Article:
Angewandte Chemie International Edition
Copyright © 2014 WILEY-VCH Verlag GmbH & Co. KGaA, Weinheim
Angew. Chem. Int. Ed. 2005, 44
Mica with Tagliatelle
A mineral provides the template: peptides assemble into arrays of flat nanotapes on mica surfaces
Composite materials are catching on in technological applications. Take for example the hybrid structures of metal and plastics that are incorporated into many components of our cars. Nature also frequently works with an interesting class of composite materials: composites of proteins and inorganic compounds. In these cases, the proteins usually act as a kind of instruction set for the assembly of the mineral components into a precisely defined structure. This is how the bizarre frameworks of diatoms are formed, for example, as well as our teeth. Contrastingly, inorganic "substrates" can also induce proteins to aggregate into extended structures. A team of British and American researchers has now put a new slant on these processes.
The work itself was done primarily by Conor Whitehouse, working in a group headed by Neville Boden. This group have been learning in recent years how to make small peptides, which, above a particular concentration in solution, have the unique ability to spontaneously self-assemble into long tape-like aggregates a single molecule in thickness—reminiscent of pieces of tagliatelle. These small tagliatelle are twisted and this causes them to intertwine each other and stack into more complex fibrils that look just like pieces of fusili.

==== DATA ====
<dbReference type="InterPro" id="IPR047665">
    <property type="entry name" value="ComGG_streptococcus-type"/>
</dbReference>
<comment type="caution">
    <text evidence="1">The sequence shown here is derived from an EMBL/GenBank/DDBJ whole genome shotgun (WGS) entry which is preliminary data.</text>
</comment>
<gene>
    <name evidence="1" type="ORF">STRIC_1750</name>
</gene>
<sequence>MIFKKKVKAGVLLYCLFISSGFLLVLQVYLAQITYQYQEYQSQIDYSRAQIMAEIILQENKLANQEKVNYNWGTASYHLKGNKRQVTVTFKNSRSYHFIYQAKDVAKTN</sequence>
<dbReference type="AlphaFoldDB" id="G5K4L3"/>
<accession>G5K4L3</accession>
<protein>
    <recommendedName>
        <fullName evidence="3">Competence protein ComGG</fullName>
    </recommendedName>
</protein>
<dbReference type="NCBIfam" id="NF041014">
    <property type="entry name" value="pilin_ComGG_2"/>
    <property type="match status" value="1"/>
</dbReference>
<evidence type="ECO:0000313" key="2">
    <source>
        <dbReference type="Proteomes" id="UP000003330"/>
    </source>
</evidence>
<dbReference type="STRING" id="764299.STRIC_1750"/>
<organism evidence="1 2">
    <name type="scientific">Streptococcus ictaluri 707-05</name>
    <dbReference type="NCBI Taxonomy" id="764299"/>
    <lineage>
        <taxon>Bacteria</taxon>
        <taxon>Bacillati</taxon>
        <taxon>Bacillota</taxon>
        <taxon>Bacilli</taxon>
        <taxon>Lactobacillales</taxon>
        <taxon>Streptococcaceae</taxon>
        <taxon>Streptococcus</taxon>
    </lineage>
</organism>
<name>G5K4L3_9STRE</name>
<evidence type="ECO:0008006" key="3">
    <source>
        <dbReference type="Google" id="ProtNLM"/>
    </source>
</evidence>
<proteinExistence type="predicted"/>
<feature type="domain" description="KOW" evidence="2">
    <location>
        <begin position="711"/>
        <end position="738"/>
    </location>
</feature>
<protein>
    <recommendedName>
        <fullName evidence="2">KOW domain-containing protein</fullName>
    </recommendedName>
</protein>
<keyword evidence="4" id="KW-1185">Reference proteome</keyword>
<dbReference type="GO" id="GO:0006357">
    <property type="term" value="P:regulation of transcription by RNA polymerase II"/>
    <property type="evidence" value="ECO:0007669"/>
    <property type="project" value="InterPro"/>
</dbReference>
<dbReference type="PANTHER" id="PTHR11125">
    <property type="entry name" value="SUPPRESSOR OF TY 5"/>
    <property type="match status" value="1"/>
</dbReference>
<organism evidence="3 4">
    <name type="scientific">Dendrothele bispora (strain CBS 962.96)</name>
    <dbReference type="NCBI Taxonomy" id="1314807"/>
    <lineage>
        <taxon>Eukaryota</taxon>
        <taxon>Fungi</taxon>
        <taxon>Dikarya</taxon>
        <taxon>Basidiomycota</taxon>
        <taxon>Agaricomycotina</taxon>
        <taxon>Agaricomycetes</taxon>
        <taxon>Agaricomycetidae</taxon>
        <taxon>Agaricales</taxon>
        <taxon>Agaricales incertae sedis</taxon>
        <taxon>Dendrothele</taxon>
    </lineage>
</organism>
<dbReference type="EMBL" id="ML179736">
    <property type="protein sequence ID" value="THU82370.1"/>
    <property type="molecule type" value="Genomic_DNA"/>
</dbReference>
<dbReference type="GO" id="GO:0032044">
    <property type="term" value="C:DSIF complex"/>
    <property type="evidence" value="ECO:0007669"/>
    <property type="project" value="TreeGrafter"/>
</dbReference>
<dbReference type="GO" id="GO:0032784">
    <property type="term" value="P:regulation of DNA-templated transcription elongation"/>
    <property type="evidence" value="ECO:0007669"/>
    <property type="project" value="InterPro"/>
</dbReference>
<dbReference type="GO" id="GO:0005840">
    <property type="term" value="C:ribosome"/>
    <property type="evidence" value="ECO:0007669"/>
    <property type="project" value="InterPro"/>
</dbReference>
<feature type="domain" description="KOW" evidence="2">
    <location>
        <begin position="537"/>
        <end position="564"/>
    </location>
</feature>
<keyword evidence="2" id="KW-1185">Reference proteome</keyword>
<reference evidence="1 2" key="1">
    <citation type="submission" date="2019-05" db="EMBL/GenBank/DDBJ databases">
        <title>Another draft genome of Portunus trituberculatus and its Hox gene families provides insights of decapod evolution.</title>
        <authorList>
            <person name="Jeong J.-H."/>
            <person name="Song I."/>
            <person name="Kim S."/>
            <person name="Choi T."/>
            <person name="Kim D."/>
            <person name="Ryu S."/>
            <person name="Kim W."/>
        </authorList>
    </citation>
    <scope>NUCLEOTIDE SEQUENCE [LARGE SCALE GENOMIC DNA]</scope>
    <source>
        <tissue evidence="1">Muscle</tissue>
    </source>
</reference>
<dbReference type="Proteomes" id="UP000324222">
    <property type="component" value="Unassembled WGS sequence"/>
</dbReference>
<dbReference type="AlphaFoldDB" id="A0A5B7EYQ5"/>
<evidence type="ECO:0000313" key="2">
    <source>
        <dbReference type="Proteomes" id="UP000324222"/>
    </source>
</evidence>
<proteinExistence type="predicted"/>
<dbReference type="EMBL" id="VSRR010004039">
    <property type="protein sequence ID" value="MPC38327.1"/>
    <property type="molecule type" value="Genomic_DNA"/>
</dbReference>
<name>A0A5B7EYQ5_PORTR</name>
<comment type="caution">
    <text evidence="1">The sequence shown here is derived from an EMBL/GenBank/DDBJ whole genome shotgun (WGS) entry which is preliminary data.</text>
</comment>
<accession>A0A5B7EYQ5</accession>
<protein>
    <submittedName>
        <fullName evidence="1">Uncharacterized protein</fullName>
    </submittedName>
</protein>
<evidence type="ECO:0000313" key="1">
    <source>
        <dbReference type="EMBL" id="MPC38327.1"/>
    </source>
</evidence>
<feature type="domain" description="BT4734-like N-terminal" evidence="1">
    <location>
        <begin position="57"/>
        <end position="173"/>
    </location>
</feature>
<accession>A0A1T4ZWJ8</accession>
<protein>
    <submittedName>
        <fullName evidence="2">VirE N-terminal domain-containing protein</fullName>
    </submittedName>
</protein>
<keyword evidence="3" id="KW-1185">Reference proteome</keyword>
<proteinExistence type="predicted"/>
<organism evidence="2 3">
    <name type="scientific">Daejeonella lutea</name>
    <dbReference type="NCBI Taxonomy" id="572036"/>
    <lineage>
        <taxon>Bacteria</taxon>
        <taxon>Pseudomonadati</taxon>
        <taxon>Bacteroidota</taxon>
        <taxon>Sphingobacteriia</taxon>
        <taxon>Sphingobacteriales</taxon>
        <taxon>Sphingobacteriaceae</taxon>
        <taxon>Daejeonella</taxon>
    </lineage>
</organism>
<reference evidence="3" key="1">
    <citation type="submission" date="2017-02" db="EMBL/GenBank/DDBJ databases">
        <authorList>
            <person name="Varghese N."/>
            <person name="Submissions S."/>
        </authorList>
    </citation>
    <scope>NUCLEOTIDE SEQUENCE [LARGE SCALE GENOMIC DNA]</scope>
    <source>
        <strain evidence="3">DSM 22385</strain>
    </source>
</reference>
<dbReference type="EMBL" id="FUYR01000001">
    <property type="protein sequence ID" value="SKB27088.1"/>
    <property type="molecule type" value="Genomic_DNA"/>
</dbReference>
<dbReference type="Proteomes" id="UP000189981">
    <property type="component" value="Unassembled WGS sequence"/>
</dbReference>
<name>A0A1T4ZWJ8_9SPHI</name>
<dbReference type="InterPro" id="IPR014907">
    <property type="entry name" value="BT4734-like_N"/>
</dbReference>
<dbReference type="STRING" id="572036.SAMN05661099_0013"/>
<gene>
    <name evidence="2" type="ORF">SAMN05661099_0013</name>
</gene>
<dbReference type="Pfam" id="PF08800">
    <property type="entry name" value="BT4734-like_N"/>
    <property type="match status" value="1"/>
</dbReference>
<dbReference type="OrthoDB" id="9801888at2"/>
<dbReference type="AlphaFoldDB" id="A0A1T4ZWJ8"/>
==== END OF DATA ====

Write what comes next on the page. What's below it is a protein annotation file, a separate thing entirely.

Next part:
Surprising things happen when a solution containing single, isolated molecules of these peptides is deposited onto a muskovite surface. Muskovite is a mica, a scaly mineral with a pearlescent shine. Here the peptide molecules undergo side-by-side self-assembly into elongated, flattened, tapes. The tapes only grow in length until they bump into another tape, which results in a "monolayer". "Thus, the tapes are not twisted as they are in solution; instead, they lie flat on the surface," reports Whitehouse. "They have to untwist themselves, which they do when the binding energy between the peptide and the mica is high enough," says Whitehouse, "what holds the tapes on the mica appears to be an electrostatic attraction between charged groups in the peptides and oppositely charged ions in the crystal lattice."
When in contact with solution, the tapes have a hexagonal arrangement reflecting the symmetry of the mica surface. However, when the solvent is carefully removed, the organization of the tapes on the surface changes dramatically. “We can thus obtain densely packed monolayers of tapes with an extended parallel organization,” says Whitehouse, “this is practically important because it enables surface coatings to be made into which protein-like functionality could be incorporated.”